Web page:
Christmas with the family. It’s a wonderful time and a difficult time.
You remember how much you need and love your family.
You are also reminded again how totally different you are from a lot of these people, who you never really chose to be your family, except your spouse.
One thing that always strikes me is that most of my family, like most people I meet, are preoccupied with talking about things and events. What in some circles are termed ‘small talk’. Like:
” … last time I was in the supermarket there was this offer … ” (= a thing, often some thing you have purchased)
“Then we took the kids home from swimming and they made this funny … ” ( = an event, often concerned with some thing relatively trivial that the children did or did not)
Political or social events are referred to, but often poorly remembered.
And if there is a lack of clear memory about the content or significance or consequence of the event vs. an opinion, then the opinion almost without exception wins out, before checking the facts. Like:
“There was this TV-show – I don’t remember its name/when it was broadcasted – about crime. And there was this story about an old woman who had been robbed in her home. In the old days you could be safe … nowadays … ”
We have 24/7 access to the Internet and a plethora of sources which are – still – reliable, but I’ve never once overheard in a family conversation:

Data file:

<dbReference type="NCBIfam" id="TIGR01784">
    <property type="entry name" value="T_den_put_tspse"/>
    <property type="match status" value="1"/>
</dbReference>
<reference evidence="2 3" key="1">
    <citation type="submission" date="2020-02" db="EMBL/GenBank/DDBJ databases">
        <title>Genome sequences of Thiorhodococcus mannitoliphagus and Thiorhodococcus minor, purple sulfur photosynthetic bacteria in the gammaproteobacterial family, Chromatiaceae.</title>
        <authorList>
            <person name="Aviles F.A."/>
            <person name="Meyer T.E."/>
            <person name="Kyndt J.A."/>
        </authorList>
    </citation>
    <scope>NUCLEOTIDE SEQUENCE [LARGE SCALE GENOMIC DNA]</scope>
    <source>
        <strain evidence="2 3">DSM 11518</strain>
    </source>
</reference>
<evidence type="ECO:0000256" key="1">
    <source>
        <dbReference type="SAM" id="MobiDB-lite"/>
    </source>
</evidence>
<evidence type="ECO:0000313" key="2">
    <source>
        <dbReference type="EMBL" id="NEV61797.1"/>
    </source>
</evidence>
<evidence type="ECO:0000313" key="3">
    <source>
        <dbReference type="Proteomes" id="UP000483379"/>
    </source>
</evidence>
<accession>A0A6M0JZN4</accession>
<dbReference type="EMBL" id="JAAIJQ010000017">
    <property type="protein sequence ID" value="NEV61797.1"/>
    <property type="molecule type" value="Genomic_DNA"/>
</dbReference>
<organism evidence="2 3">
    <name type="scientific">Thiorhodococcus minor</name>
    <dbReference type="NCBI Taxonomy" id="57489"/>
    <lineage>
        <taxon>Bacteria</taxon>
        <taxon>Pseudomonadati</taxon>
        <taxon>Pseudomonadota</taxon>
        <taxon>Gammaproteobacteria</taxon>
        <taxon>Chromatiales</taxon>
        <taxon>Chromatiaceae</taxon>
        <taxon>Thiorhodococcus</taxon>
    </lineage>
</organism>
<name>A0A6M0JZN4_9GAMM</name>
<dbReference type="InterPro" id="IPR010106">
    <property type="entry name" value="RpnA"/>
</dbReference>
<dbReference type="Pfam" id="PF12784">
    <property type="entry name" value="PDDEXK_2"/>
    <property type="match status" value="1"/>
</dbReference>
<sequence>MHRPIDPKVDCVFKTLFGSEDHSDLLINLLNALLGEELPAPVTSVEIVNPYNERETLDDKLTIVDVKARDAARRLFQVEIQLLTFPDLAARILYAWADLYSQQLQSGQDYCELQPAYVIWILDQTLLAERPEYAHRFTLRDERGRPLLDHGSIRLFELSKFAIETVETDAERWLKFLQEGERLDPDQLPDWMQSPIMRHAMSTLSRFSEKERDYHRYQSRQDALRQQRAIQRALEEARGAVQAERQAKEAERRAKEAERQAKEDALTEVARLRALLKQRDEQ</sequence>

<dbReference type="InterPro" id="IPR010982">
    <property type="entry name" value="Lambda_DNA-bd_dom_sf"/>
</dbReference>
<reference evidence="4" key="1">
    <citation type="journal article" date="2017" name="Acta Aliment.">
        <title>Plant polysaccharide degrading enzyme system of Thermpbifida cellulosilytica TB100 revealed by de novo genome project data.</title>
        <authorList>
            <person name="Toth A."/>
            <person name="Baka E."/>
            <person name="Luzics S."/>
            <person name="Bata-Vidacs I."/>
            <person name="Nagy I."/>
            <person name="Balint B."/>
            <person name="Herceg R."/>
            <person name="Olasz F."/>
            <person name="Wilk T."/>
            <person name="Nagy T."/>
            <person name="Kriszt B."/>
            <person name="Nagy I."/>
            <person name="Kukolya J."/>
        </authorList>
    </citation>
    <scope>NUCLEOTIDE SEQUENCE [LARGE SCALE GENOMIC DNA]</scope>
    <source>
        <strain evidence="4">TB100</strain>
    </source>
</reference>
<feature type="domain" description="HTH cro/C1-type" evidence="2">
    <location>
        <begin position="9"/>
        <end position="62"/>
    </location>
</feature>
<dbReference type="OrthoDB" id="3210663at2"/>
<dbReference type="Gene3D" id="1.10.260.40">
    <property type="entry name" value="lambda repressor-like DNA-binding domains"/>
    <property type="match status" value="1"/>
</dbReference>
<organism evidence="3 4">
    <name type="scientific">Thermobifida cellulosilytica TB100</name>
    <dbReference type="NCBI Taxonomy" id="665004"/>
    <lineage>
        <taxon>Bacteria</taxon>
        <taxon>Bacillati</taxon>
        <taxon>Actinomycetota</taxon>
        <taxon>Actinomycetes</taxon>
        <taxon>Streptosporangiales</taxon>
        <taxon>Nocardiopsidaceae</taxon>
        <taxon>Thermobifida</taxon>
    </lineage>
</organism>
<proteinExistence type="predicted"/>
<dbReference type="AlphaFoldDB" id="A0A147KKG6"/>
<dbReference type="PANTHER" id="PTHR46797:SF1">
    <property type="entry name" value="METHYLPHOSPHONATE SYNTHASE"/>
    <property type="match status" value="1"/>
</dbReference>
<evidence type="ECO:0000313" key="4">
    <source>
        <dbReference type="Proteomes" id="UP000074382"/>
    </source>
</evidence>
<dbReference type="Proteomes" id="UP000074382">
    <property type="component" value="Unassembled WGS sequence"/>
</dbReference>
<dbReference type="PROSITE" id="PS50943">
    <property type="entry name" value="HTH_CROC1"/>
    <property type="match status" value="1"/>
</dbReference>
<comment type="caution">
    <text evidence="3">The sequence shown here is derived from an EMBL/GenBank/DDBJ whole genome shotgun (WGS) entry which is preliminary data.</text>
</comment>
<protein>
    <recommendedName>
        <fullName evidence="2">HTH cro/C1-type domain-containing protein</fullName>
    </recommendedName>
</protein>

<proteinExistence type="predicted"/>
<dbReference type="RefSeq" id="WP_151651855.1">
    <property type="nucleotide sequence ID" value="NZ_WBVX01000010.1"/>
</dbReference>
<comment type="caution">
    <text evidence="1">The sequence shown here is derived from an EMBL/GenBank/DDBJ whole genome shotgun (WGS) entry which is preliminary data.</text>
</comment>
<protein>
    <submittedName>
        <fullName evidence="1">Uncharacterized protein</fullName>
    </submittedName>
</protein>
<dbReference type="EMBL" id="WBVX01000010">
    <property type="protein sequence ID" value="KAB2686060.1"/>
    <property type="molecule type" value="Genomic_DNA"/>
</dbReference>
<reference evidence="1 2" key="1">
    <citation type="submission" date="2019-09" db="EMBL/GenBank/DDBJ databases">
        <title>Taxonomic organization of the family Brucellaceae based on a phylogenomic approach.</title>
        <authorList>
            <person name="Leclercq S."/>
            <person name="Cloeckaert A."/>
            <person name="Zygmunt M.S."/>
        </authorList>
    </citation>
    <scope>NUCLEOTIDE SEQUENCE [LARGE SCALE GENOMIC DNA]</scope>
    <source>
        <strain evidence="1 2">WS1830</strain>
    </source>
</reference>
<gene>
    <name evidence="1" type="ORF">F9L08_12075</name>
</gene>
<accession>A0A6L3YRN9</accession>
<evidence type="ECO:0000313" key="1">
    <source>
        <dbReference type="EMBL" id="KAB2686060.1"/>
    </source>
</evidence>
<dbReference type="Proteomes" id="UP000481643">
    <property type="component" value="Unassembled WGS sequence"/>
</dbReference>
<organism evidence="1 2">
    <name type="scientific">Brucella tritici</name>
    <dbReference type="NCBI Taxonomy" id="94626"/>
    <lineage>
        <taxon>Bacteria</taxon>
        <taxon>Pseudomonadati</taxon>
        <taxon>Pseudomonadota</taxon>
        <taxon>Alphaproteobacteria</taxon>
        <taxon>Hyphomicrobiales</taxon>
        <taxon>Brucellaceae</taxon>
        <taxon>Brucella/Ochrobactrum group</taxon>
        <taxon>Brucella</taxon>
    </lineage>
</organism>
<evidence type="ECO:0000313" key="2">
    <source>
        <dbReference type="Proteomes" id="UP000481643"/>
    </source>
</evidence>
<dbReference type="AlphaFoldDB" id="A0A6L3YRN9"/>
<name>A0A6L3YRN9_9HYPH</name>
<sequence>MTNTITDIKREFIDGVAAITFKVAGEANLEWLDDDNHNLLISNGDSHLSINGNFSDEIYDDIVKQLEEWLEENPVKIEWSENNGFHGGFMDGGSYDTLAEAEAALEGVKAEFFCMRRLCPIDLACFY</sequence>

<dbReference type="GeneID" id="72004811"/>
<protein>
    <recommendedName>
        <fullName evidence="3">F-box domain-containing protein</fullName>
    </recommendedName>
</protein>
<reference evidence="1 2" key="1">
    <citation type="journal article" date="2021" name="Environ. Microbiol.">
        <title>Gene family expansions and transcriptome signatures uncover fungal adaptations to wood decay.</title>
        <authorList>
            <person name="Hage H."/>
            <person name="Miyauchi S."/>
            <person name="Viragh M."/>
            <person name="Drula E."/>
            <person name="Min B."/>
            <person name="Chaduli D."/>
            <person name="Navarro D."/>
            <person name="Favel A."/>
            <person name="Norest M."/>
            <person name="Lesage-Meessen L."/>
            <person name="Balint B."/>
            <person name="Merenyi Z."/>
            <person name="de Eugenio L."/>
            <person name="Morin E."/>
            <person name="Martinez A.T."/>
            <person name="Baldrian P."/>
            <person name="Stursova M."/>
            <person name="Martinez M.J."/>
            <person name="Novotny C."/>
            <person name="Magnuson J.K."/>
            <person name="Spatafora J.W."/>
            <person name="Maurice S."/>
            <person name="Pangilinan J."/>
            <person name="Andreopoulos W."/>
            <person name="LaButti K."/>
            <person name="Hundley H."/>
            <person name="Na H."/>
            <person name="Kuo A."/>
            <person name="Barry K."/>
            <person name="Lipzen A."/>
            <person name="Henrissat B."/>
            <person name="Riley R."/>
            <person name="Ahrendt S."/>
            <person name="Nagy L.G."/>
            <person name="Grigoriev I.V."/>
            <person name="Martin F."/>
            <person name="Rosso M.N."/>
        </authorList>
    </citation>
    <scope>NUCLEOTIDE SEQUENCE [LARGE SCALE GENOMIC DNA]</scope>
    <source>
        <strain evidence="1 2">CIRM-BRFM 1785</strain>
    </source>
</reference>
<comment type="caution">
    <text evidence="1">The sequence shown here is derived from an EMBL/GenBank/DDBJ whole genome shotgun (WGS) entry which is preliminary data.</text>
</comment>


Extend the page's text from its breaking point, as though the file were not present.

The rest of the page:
“I don’t remember the clear facts about this – let’s check it on Wikipedia or call up the story on the website of The Preferred News Channel!”
That bothers me, but I’ve learned to accept it. We are all different and that’s just how it is.
The reason may be education … Aside from my sister-in-law, Char and I are the only ones in that Christmas family gathering who have masters degrees.
Then again, it may not be.
For, I don’t recall having experienced fact-checking either for a very long time in any conversation with people who has an education level equal to mine.
So in that regard there isn’t an awful lot of difference between my family and, say, some of my friends or fellow entrepreneurs – despite differences in education level.
The only difference of importance is perhaps myself.
You see, I don’t get bothered so much that when I discuss, say, the actual prevalence of racism with my highly educated friends, but without basis.
I do get bothered when some of my immediate family lapse into more or less thinly veiled racist remarks, without basis.
The difference is that I agree with my highly educated friends most of the time – and especially about immigration politics.
On the other hand, I almost always disagree with my family about politics – and especially about immigration politics.
I have little doubt that my attitude towards immigration which I consider rooted in an empathetic, open-minded and realistic perspective is the best suited to deal with both the challenges of immigration (which are there whether we like it or not).
Or that it is an example for the kind of society that we should strive to develop.
I have little doubt that other attitudes towards immigration which I consider rooted in an antipathetic, closed-minded and unrealistic perspective (“close the borders!”) are the worst suited to deal with challenges of immigration.
And to be an example of a society we should strive for.
But perhaps my own antipathy towards people who don’t fact-check could do with an upgrade.
That would probably make a big difference.